Latino Caucus legislative goals include education, economy, reforming CPS
While addressing issues such as education, the economy and reforming Child Protective Services, lawmakers need to focus more on Arizona’s growing Hispanic population, the head of the Arizona Legislative Latino Caucus says.
“The voters in our communities deserve better,” said state Sen. Anna Tovar, D-Tolleson, the Senate Democratic leader. “We are interested in the details. Our priority is Arizona.”
Members of the caucus and the Arizona Hispanic Chamber of Commerce outlined their legislative agenda at a news conference Tuesday. At the top of Tovar’s list: CPS, which failed to investigate 6,000 child abuse reports between 2009 and 2013.
“We failed miserably,” Tovar said. “We will work hand in hand with the governor to make sure this never happens to another child again.”
Gov. Jan Brewer signed an executive order Monday abolishing CPS, saying she wants to remove it from the Department of Economic Security and create an independent agency reporting directly to her.
Tovar agreed that CPS needed work and said that funding will likely be the main issue with overhauling it.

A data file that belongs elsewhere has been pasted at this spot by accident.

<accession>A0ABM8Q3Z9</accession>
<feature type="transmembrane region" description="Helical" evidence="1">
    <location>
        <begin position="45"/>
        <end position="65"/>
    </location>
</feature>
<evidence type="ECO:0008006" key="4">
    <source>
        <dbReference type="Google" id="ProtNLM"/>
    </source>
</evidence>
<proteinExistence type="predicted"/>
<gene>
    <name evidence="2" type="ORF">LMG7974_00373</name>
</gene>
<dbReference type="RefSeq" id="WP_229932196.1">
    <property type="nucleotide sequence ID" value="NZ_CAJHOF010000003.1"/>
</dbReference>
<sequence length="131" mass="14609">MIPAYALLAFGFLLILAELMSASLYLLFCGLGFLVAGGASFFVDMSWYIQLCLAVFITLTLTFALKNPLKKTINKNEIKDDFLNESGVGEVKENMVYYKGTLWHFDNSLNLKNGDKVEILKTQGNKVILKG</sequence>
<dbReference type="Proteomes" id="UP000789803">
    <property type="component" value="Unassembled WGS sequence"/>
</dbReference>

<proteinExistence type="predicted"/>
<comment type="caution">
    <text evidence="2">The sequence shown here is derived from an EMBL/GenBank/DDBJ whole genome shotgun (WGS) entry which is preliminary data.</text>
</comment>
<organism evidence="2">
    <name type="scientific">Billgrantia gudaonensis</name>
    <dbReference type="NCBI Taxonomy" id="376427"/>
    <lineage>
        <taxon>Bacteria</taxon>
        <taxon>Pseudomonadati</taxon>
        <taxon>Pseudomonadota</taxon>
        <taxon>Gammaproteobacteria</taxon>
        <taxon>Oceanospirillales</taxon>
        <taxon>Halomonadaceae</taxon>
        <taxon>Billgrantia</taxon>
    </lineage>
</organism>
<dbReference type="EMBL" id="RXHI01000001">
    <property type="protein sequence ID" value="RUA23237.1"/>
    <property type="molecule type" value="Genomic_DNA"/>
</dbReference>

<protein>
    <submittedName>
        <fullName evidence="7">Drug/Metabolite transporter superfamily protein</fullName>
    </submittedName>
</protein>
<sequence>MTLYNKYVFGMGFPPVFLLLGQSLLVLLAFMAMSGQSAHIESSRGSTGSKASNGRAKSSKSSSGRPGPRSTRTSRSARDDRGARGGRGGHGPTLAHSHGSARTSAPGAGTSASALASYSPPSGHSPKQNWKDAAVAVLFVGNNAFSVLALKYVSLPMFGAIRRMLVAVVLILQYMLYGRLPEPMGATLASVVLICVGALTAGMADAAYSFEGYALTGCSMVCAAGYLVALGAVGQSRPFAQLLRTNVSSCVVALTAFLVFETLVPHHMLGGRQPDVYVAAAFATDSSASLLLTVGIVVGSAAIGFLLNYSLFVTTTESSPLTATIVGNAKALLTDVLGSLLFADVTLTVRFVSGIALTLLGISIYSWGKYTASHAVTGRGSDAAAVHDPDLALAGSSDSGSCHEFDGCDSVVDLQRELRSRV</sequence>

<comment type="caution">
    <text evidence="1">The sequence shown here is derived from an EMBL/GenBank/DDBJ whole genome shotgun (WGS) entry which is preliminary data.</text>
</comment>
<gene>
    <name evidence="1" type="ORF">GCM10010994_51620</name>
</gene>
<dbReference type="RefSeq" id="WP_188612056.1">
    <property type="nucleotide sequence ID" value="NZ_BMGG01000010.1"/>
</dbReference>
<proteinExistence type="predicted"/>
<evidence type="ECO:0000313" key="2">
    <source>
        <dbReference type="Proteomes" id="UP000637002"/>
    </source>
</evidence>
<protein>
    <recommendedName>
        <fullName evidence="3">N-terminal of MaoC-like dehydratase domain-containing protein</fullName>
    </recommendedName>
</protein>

Caucus leaders also highlighted providing more funding to schools, improving roads and supporting Hispanic businesses and entrepreneurs.
Gonzalo de la Melina Jr., president and CEO of the Arizona Hispanic Chamber of Commerce, said the Latino community is a major contributor to Arizona’s economy.
“Look, if Arizona is going to maximize its competitiveness in the global economy, then we must unlock the potential of all of our residents, including the large and fastest-growing segment, the Hispanic community,” he said.
Latinos represent 18 percent of the total annual consumer spending in the state, a figure expected to rise by 25 percent over the next three years as the population grows, according to a report from the Arizona Hispanic Chamber of Commerce.
Rep. Martin J. Quezada, D-Phoenix, said that the Latino population is the future of Arizona. However, he said, Brewer’s speech was unresponsive to the unique needs of the Hispanic community.
“We need the governor to be ready and willing to address these issues,” he said.
Rep. T.J Shope, R-Coolidge, who called himself the only Republican in the caucus, said in a phone interview that he agrees that the Latino community is a growing presence that Arizona lawmakers must focus on.
He said that Hispanic students need access to better education, including more STEM options, and to higher education.
“We want to make sure community college options and universities are more affordable,” he said.
Tovar said the caucus will focus on bipartisan efforts, using last year’s vote to expand Medicaid coverage, made possible by a coalition of Democrats and moderate Republicans, as an example.
“You will see more bipartisanship because Arizonans want that,” she said.